Local Current Blog

Exploring SXSW: Low, Superorganism, Lucy Dacus, Stella Donnelly, and a candy celebration with Japandroids

Top-bottom: Low, Superorganism, Low. (Photos by Nate Ryan/MPR)

Sometimes SXSW is about making new friends, and sometimes it’s about reconnecting with old ones. Last night, The Current crew did a little of both. After wrapping up day two of the Pledge House party (which continues today and tomorrow), we walked up to Stubb’s — first to share some BBQ with our colleagues at C3 Entertainment, and then to enjoy the NPR Music showcase, which filled both an indoor and an outdoor stage.

The first artist to take the outdoor stage was one we’re now all the more excited to host a Pledge House session with today: the extraordinary Lucy Dacus, one of the most heavily-buzzed acts playing Austin this week. Some artists just have a presence, captivating listeners from the first note, and Dacus is very much among them. Whether her songs come in a quiet wash or a rocking churn, her powerful and expressive voice cuts like an airplane wing through atmosphere, pulling the music up and up and up. Songs like “Night Shift” — the title track to her new album Historian — reward the attention with uneasy, engaging lyrics.

After Mt. Joy (a band we hosted at Pledge House yesterday) played inside Stubb’s, the action flipped back to the outdoor stage for a set by the fascinating Superorganism. Divisive and they know it, Superorganism got their unlikely start through online collaboration between Maine high school student Orono Noguchi and members of a New Zealand band called the Eversons. The group, which expanded to include additional New Zealanders and a South-Korea-via-Australia musician called Soul, had a breakout hit with their debut single “Something for Your M.I.N.D.” Seven of the eight group members now live together in London.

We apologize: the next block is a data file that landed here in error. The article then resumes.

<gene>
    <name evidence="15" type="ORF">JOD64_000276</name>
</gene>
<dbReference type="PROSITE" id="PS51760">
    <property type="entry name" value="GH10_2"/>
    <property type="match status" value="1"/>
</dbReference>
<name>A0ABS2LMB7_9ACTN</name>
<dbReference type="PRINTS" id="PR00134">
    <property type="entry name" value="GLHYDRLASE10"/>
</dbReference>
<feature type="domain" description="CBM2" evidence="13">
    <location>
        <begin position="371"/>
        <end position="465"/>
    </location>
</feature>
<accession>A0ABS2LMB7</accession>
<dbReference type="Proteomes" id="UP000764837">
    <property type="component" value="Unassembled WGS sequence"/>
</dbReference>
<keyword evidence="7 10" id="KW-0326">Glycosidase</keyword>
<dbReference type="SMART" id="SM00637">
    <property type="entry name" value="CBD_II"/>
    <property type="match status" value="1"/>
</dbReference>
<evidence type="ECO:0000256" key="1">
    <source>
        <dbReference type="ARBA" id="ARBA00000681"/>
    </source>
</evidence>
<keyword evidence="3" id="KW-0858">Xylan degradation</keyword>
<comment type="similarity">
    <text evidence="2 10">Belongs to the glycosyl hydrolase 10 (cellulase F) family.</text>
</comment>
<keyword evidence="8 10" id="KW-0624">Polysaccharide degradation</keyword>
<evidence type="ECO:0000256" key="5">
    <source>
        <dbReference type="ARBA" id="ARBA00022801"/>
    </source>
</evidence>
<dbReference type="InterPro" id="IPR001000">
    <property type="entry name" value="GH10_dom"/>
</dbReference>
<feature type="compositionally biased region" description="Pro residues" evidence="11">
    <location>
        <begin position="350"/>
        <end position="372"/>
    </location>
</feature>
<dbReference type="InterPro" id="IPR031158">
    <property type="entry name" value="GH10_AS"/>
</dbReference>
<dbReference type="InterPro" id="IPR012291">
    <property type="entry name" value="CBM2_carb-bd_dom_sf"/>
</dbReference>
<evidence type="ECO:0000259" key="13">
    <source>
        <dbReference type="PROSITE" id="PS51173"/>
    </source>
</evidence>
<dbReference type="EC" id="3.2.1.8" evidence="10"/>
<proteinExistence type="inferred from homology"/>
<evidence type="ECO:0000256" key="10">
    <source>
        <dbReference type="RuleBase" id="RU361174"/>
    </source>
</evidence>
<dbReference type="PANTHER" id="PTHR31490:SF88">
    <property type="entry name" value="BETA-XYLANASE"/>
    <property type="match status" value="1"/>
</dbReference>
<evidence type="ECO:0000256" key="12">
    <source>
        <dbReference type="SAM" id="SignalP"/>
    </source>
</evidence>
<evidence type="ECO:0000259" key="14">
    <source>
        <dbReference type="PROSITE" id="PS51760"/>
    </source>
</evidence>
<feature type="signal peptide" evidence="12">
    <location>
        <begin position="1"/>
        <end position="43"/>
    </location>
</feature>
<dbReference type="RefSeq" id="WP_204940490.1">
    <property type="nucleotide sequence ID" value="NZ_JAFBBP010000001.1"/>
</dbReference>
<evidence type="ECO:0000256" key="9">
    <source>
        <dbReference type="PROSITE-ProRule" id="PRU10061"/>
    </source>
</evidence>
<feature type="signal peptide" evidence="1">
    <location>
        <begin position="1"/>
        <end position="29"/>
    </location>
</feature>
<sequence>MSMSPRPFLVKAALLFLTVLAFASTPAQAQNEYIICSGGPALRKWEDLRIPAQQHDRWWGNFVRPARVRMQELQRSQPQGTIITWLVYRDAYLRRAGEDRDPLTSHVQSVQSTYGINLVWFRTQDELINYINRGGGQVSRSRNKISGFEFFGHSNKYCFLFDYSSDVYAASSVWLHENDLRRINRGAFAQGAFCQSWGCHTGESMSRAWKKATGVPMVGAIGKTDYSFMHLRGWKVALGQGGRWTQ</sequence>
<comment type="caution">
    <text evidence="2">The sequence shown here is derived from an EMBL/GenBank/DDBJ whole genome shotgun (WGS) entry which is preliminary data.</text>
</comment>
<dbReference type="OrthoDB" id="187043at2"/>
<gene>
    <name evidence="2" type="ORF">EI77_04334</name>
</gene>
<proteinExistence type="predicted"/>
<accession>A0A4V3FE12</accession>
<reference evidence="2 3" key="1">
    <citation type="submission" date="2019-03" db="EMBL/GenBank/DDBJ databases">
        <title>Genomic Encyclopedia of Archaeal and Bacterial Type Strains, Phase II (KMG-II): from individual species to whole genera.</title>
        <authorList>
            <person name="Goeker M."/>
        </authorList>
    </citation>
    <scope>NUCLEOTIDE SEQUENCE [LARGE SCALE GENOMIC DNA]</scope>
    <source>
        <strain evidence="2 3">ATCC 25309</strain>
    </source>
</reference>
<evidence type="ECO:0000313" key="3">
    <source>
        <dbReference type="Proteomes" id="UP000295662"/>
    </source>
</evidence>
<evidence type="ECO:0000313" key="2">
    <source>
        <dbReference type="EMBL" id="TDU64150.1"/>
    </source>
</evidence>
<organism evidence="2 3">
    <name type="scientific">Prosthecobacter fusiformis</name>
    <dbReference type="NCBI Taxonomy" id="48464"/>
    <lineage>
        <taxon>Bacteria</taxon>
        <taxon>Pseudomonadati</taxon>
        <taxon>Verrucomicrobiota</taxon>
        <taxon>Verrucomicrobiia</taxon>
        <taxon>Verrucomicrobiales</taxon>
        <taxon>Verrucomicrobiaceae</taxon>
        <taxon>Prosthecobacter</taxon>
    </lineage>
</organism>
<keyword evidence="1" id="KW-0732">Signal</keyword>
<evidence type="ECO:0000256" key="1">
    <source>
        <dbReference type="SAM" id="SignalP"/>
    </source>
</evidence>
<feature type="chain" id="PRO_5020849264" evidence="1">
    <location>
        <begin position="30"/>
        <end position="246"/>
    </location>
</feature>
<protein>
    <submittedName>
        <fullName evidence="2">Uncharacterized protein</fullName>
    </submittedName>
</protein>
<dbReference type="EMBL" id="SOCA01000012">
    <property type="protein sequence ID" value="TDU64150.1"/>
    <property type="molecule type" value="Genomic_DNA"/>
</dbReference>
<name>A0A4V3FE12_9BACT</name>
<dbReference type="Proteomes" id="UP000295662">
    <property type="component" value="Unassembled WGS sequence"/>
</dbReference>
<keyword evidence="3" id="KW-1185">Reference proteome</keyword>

Live, Superorganism combined the colorful tambourine-waving stylings of vocalists Soul, “B,” and “Ruby” with the prickly presence of Noguchi, who invited crowd participation by way of sarcastic banter between the songs’ slamming choruses, which often turn on repeated words and phrases. “That’s it! That’s literally it!” she said, teaching us the chorus to the band’s eponymous song. “Nothing wrong with a little bit of self-indulgence.” When the singers started to wave their arms, Noguchi commanded, “Do what they’re doing, especially if you’re drunk!”

Maybe it’s because they have an actual “Prawn Song” (Noguchi initially didn’t know what prawns — a.k.a. shrimp — were, she admitted), but to me Superorganism felt like a digital second coming of the B-52s. No doubt if you’d seen that group for the first time in 1977, you would have either been like, “What the hell is this?” or you would have thought, “This is the greatest band in the world.” The SXSW audience seemed to be having some of each reaction; listeners will doubtless continue to be both impressed and mystified by the sprawling Superorganism.